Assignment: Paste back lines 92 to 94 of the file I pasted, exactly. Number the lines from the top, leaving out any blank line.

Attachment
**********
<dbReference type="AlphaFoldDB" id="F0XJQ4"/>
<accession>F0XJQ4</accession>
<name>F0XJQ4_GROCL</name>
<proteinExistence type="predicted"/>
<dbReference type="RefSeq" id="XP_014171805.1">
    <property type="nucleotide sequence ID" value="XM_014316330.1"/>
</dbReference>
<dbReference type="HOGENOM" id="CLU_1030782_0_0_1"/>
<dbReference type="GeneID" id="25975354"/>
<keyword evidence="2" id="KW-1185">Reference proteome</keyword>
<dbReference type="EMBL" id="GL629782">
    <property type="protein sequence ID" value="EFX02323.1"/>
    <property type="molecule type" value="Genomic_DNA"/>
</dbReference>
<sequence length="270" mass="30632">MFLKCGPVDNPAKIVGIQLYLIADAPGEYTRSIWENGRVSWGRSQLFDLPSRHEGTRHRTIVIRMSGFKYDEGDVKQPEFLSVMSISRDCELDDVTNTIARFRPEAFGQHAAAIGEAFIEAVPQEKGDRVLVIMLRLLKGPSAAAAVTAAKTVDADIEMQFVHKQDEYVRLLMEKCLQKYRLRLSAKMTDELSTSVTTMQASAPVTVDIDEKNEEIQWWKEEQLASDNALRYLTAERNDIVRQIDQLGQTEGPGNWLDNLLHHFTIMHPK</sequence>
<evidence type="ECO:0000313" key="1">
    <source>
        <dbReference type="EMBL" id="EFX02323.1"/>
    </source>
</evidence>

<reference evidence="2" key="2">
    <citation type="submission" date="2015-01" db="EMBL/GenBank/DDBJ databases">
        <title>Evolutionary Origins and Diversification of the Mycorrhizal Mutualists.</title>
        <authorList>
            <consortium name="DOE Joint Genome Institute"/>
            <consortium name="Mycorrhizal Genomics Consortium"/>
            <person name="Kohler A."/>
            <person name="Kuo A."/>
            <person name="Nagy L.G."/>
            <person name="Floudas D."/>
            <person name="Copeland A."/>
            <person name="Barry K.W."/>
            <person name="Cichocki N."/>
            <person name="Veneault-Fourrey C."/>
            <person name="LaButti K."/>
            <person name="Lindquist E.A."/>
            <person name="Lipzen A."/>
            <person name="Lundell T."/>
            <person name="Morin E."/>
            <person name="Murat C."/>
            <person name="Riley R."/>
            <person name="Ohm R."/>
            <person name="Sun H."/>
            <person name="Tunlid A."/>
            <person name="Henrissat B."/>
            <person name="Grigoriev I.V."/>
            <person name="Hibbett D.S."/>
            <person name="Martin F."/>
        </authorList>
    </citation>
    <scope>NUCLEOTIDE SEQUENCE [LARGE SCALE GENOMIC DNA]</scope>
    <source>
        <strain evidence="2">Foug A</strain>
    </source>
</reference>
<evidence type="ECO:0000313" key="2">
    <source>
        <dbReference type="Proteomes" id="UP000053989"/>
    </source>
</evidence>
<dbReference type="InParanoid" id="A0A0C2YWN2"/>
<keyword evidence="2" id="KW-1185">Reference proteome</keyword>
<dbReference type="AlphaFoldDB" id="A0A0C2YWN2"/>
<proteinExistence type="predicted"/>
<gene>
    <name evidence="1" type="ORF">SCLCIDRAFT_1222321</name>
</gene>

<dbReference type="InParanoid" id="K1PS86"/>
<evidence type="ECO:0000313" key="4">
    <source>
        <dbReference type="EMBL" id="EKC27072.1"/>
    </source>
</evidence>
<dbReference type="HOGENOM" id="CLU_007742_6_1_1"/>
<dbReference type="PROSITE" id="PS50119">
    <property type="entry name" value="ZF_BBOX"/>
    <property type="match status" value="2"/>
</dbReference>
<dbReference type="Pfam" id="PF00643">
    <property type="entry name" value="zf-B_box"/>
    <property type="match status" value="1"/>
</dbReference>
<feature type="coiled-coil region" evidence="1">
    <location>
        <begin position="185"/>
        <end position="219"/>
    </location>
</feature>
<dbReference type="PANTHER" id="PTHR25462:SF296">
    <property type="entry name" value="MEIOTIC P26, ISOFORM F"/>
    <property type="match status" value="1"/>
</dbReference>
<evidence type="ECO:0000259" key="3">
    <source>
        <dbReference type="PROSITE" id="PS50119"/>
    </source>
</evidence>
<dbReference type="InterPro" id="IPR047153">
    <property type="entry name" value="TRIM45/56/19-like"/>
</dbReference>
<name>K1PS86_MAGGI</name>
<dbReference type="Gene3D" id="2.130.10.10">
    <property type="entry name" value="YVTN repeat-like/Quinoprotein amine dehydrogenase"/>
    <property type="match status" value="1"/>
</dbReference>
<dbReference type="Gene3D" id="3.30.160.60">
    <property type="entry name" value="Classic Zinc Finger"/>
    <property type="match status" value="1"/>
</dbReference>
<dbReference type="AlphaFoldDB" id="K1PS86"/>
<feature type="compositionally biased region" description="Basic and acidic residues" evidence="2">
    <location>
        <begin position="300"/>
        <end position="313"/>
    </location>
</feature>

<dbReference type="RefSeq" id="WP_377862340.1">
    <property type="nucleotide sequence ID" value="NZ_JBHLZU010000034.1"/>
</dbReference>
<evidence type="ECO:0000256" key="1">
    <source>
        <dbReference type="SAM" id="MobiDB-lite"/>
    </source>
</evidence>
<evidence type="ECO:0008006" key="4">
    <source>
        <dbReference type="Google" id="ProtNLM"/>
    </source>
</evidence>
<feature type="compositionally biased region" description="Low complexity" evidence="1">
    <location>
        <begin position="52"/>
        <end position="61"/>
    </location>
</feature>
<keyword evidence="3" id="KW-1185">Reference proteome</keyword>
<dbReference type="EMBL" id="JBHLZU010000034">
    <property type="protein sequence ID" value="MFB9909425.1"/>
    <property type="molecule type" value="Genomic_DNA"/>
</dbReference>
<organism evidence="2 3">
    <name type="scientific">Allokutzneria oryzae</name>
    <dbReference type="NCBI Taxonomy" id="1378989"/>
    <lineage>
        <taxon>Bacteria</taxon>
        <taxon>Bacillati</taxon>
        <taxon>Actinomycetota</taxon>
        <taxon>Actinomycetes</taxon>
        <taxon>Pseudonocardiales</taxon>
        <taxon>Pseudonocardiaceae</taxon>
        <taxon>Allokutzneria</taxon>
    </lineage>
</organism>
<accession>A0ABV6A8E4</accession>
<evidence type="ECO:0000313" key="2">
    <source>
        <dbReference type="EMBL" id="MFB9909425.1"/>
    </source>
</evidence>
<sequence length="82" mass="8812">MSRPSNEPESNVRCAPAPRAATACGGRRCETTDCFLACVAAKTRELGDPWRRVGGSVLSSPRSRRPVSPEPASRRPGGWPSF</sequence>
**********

</dbReference>
<evidence type="ECO:0000259" key="3">
    <source>